"The continuation of the proposed wind turbine will cause further division, additional loss of tranquility and create a significant impairment to bring local residents together at a time when partnerships, collaborations, relationships and a strong community for a generation or more is needed to rebuild Union Beach and the entire coastline of Raritan Bay."
Fisherman's Energy is awaiting its last state approvals, from the New Jersey Board of Public Utilities, which has to decide whether the green benefits of offshore wind justify comparatively higher costs that could raise electric rates for consumers.
Acadian, the Louisiana consultant the rate counsel hired, estimates the Fishermen's project would cost $282.2 million over 20 years, including operation and maintenance costs, and would generate only $74.2 million in revenue. It would require $208 million in subsidies from ratepayers.
The enviros are up against nothing less than a grassroots revolt against their entire alternative-energy strategy. They sold it as a painless way to power the world without carbon emissions. ...But now people are learning that to produce all that power, these things have to be huge - and they have to be in our backyards.
"I think wind energy is a good thing but they have to be very careful about ratepayer subsidy," said Stefanie Brand, executive director for the Rate Counsel, essentially the state's watchdog. "Unless we are going to get a greater benefit than it costs us, money wise and environmental benefit, we can't ask ratepayers to subsidize it." Fishermen's Energy, whose website says it will begin construction this year, is still trying to convince the BPU about those benefits.
The offshore high voltage cable project, called Atlantic Wind Connection, would link wind energy farms up and down New Jersey, connecting an estimated 3,000 megawatts of wind turbine electricity to power nearly 1 million households, according to the company website. The entire undertaking will take an estimated 10 years to complete.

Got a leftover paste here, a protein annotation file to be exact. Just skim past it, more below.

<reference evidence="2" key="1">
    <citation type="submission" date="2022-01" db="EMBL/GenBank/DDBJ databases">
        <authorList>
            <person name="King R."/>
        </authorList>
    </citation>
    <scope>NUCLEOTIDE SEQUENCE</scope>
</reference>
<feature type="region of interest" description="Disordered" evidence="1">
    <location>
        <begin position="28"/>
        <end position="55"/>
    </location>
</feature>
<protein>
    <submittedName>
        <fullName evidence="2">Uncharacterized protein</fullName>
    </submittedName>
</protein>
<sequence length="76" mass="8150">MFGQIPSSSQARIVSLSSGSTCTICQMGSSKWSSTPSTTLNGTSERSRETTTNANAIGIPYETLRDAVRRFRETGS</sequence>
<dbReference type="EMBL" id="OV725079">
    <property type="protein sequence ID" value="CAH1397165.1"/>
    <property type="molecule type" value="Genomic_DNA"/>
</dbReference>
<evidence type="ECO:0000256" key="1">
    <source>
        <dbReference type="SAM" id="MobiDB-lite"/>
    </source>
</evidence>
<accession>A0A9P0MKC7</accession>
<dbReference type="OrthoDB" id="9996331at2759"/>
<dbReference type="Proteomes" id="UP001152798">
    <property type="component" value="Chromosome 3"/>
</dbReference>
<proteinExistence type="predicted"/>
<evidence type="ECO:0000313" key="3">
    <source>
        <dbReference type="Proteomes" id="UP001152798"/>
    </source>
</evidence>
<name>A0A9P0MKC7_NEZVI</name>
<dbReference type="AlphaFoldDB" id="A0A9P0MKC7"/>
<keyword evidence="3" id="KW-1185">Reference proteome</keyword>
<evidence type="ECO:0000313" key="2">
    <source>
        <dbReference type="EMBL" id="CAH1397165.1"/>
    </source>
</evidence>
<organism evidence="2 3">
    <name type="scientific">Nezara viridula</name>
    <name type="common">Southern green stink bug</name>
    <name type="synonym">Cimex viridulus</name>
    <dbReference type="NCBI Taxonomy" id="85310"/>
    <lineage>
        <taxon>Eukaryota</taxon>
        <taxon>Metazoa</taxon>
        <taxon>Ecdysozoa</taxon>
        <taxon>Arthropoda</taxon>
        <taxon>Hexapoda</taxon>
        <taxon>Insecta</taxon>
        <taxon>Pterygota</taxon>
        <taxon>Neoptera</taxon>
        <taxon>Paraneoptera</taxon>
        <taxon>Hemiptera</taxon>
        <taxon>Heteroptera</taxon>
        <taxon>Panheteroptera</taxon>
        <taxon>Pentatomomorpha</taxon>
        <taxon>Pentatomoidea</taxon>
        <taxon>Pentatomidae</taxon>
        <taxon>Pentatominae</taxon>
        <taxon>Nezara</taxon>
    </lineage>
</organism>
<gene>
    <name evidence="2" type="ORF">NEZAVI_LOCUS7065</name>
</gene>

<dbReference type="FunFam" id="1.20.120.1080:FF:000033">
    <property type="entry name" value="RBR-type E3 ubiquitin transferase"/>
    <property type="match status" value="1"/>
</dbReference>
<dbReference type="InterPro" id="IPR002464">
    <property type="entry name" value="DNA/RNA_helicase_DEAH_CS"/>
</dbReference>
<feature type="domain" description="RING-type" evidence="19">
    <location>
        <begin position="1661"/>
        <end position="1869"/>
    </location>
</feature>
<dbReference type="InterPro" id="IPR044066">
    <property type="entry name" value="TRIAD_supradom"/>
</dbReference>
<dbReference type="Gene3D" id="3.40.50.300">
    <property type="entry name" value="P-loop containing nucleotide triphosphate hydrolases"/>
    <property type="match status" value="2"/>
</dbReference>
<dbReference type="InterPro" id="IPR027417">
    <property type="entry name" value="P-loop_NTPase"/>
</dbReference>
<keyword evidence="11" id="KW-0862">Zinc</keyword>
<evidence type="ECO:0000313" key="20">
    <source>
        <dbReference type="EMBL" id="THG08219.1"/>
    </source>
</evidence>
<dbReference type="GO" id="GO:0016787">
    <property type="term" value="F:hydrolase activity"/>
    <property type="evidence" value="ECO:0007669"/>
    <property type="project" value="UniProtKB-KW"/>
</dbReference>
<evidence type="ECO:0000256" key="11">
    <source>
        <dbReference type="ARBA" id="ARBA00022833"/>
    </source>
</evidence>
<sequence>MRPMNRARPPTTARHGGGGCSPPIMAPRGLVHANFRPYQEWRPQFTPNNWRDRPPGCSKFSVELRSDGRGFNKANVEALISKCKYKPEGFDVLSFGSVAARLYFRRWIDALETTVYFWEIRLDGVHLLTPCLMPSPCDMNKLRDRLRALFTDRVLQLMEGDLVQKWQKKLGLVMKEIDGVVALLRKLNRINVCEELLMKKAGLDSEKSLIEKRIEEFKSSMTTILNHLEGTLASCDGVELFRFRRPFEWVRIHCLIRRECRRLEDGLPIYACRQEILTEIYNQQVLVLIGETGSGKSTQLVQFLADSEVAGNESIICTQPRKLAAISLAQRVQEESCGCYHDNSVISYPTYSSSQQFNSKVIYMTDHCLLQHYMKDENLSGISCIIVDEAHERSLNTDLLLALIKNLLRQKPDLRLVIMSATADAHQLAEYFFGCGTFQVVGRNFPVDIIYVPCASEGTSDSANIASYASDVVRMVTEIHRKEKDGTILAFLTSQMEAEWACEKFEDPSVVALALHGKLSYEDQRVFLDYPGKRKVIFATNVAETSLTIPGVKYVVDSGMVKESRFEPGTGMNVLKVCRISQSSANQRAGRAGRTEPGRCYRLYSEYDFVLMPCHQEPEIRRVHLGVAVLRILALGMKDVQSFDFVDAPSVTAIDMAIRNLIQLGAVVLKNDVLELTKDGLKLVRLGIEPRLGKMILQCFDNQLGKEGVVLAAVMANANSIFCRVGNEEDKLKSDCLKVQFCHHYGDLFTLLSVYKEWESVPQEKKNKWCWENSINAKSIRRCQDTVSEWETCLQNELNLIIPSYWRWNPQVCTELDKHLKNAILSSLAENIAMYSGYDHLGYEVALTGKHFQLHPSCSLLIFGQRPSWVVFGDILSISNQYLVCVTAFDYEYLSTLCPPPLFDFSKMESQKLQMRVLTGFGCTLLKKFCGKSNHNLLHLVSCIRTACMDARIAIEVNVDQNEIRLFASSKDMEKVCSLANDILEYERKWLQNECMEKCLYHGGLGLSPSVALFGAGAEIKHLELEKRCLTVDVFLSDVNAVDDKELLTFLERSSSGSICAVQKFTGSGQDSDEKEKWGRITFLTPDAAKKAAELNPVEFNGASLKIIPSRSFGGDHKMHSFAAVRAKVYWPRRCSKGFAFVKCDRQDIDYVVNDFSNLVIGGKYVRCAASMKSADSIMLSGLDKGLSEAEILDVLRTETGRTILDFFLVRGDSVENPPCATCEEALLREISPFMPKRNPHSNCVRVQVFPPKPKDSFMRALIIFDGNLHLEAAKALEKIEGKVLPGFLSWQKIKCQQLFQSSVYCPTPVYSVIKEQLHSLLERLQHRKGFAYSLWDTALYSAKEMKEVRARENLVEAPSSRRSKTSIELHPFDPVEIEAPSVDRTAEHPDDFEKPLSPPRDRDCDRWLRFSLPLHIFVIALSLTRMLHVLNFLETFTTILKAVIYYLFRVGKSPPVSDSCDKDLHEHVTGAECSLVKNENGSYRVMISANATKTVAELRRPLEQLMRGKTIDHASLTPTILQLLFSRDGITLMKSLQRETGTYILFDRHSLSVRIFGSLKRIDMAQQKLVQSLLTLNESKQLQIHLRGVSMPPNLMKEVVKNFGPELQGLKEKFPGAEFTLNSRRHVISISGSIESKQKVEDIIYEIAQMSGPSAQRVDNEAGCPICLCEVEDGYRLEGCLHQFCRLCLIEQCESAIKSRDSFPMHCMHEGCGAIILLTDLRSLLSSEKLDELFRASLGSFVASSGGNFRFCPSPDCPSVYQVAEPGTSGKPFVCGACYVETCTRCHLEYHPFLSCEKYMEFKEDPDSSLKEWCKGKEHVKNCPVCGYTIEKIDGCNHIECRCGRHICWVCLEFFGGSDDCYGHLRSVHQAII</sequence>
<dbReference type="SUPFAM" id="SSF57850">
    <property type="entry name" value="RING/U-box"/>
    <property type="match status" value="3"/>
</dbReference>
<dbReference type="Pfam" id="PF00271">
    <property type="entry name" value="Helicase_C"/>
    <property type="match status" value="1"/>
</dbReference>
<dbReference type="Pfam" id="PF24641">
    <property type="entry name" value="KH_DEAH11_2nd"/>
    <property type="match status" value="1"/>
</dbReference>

"This used to be inundated with wildlife," Lourenco said. "There were deer, woodchuck, foxes ... " Soon, this will all be fenced off behind a chain-link wall. The natural area to be destroyed will total 45 acres. Who is responsible for this environmental disaster? You can blame this one on the tree-huggers themselves. All of this acreage will be sacrificed for so-called "green energy."
In her decision, Kilgallen said that the DEP permit - in conjunction with a state statute passed shortly after the Union Beach ordinance that forbids municipalities from imposing unreasonable restrictions on turbine projects - prevented the borough from applying its ordinance to the BRSA turbine.
How many years must a wind farm be planned before it is built in the sea? The answer for New Jersey projects is blowin' in the wind. Several companies have planned to build clusters of turbines spinning off the New Jersey coast, but some are making more headway than others.
In August, it was ruled that the authority needed site plan approval from the borough Planning Board before it could install and operate the wind turbine. Now, BRSA will be asking Union Beach to correct what Fischer has called a mapping error. The borough's zoning map places the BRSA property in a residential zone.